In yet further forms of the invention, a joint assembly is provided including first and second joint members and a clip assembly in accord with any one of the variations described above.
Accordingly, the present invention provides a fastener system including a clip assembly which resists and prevents rotation between the clip members when assembled as well as the corresponding joint members secured by the clip members, has improved strength over prior known fastening systems, yet provides a substantially hidden/concealed joint for improved aesthetic appearance of the joint or prevention of vandalism. The clip assembly provides ease of assembly while allowing larger tolerances in the joint members for proper operation without requiring expensive, precise machining prior to installation. A variety of clip forms are available for non locking, semi locking and fully locking installations. The clip assembly is compatible with existing boring machines and methods and can be easily manufactured from a single blank of material regardless of the variation desired.
These and other objects, advantages, purposes and features of the invention will become more apparent from a study of the following description taken in conjunction with the drawings.
FIG. 1 is a perspective view of a joint structure during assembly of one joint member to a second joint member using a first, non-locking embodiment of the clip assembly of the present invention;
FIG. 2 is a sectional side elevation of the joint structure of FIG. 1 after assembly;
FIG. 2A is an end elevation of the joint structure of FIG. 2 taken along plane IIA—IIA of FIG. 2;
FIG. 2B is a schematic side elevation illustrating the unassembled positions of the clips of the present clip assembly invention;
FIG. 3 is a front perspective view of a first embodiment of the slotted female clip of the present invention comprising a non-locking version;
FIG. 4 is a rear perspective view of the female clip of FIG. 3;
FIG. 5 is a side elevation of the clip of FIG. 3;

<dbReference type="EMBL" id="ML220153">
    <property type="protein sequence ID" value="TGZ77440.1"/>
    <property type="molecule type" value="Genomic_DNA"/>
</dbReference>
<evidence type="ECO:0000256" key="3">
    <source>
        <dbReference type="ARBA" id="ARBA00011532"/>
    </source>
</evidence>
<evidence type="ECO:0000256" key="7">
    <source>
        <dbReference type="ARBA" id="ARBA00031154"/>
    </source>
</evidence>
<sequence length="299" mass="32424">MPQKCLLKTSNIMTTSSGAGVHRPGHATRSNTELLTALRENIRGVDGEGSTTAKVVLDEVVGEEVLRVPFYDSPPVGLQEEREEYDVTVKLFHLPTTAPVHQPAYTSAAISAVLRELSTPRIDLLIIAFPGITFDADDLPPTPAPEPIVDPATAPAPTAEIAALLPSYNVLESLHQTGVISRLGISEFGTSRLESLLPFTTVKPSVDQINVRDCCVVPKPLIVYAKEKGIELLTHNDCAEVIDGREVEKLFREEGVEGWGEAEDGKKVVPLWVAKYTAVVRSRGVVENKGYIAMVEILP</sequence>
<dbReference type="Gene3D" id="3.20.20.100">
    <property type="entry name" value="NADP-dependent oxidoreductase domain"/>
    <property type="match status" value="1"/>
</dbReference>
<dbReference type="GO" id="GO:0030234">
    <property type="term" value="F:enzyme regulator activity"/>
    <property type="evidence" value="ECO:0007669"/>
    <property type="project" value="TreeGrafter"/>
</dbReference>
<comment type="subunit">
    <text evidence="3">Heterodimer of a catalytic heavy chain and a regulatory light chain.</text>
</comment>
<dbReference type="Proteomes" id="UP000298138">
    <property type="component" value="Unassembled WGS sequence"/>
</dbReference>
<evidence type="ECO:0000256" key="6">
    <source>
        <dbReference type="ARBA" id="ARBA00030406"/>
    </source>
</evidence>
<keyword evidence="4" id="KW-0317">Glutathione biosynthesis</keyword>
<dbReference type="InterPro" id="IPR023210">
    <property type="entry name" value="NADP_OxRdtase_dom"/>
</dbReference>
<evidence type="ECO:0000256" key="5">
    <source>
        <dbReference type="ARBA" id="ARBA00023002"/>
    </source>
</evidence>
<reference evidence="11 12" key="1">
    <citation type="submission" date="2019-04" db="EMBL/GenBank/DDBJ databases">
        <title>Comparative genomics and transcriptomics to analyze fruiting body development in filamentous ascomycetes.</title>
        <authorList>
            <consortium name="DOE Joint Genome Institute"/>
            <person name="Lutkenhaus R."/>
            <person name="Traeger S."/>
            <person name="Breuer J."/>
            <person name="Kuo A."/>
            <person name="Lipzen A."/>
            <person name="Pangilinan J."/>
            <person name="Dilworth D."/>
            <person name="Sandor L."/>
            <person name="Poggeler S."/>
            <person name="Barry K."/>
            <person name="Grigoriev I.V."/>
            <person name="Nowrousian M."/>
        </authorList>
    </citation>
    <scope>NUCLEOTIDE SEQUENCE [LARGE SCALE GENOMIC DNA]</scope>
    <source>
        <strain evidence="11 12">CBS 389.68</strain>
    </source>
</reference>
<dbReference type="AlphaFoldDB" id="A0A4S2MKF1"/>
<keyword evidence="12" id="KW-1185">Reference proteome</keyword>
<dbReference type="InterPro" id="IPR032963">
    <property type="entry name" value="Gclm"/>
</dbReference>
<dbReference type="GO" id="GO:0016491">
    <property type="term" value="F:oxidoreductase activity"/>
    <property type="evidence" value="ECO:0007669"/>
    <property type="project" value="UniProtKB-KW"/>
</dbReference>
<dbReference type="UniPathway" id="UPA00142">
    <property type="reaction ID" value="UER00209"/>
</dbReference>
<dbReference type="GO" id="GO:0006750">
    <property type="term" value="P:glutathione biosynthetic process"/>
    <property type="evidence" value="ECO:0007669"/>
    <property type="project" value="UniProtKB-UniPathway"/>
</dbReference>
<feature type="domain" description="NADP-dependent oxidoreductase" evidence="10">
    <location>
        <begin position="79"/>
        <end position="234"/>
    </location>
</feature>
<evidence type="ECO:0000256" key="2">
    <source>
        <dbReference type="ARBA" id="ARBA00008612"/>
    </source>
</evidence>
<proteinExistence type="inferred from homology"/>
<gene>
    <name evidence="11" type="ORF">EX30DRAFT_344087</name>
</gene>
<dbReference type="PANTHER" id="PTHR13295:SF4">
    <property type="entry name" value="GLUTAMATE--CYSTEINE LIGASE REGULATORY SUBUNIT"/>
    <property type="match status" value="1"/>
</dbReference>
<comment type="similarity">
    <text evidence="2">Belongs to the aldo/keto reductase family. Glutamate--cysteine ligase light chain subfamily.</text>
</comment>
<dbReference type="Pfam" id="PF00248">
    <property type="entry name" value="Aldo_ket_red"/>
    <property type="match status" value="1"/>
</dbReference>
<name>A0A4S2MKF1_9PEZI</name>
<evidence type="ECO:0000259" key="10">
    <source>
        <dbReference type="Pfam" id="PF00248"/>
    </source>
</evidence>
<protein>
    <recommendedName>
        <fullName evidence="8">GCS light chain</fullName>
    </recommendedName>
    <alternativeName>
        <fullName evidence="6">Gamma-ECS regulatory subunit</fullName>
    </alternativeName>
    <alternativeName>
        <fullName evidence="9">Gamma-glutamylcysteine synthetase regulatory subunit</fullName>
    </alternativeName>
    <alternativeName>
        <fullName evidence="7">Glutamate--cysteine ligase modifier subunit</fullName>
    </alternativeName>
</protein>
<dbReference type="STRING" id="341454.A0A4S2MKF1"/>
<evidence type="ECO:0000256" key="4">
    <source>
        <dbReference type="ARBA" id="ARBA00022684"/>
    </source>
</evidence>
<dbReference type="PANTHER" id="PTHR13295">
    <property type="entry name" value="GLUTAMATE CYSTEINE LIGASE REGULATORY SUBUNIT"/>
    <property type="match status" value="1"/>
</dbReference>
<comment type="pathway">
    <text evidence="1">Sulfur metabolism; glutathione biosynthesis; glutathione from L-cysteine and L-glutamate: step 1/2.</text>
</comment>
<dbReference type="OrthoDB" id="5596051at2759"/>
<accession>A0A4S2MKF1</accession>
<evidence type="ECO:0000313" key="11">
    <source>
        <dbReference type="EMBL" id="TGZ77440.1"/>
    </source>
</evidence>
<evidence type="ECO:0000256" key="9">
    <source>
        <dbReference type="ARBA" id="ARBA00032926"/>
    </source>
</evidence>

FIG. 6 is a plan view of the clip of FIG. 3;
FIG. 7 is an end view of the clip FIG. 3;
FIG. 8 is a front perspective view of a first embodiment of the male clip of the present invention;
FIG. 9 is a rear perspective view of the male clip of FIG. 8;
FIG. 10 is a side elevation of the clip of FIG. 8;
FIG. 11 is a plan view of the clip of FIG. 8;
FIG. 12 is an end view of the clip of FIG. 8;
FIG. 13 is a front perspective view of a second embodiment of the slotted female clip of the present invention incorporating a semi locking feature;
FIG. 14 is a rear perspective view of the female clip of FIG. 13;
FIG. 15 is a side elevation of the clip of FIG. 13;
FIG. 16 is a plan view of the clip of FIG. 13;
FIG. 17 is an end view of the clip of FIG. 13;
FIG. 18 is a front perspective view of a third embodiment of the slotted female clip of the present invention incorporating a locking feature and having portions broken away;
FIG. 19 is a rear perspective view of the clip of FIG. 18 with portions broken away;
FIG. 20 is a side elevation of the clip of FIG. 18;
FIG. 21 is a plan view of the clip of FIG. 18;
FIG. 22 is an end elevation of the clip of FIG. 18;
FIG. 23 is a sectional side elevation showing the assembly of the female clip of FIGS. 18-22 with the male clip of FIGS. 8-12;
FIG. 24 is a front perspective view of a second embodiment of the male clip of the present invention;
FIG. 25 is a front perspective view of a fourth embodiment of the slotted female clip of the present invention;
FIG. 26 is a sectional side elevation of a joint incorporating the assembled clips of FIGS. 24 and 25;
FIG. 27 is a front perspective view of a third embodiment of the male clip of the present invention;
FIG. 28 is a front perspective view of a fifth embodiment of the slotted female clip of the present invention with portions broken away;
FIG. 29 is a sectional side elevation of a joint incorporating the assembly of the clips of FIGS. 27 and 28;
FIG. 30 is a front perspective view of a fourth embodiment of the male clip of the present invention;
FIG. 31 is a sectional side elevation of a joint incorporating an assembly of the clips of FIGS. 30 and 28;
FIG. 32 is a plan view of a blank of metal for forming the first embodiment of the slotted female clip of FIGS. 3-7 after stamping but prior to bending;
FIG. 33 is a plan view of a metal blank for forming the first embodiment of the male clip of FIGS. 8-12 shown after stamping but prior to bending;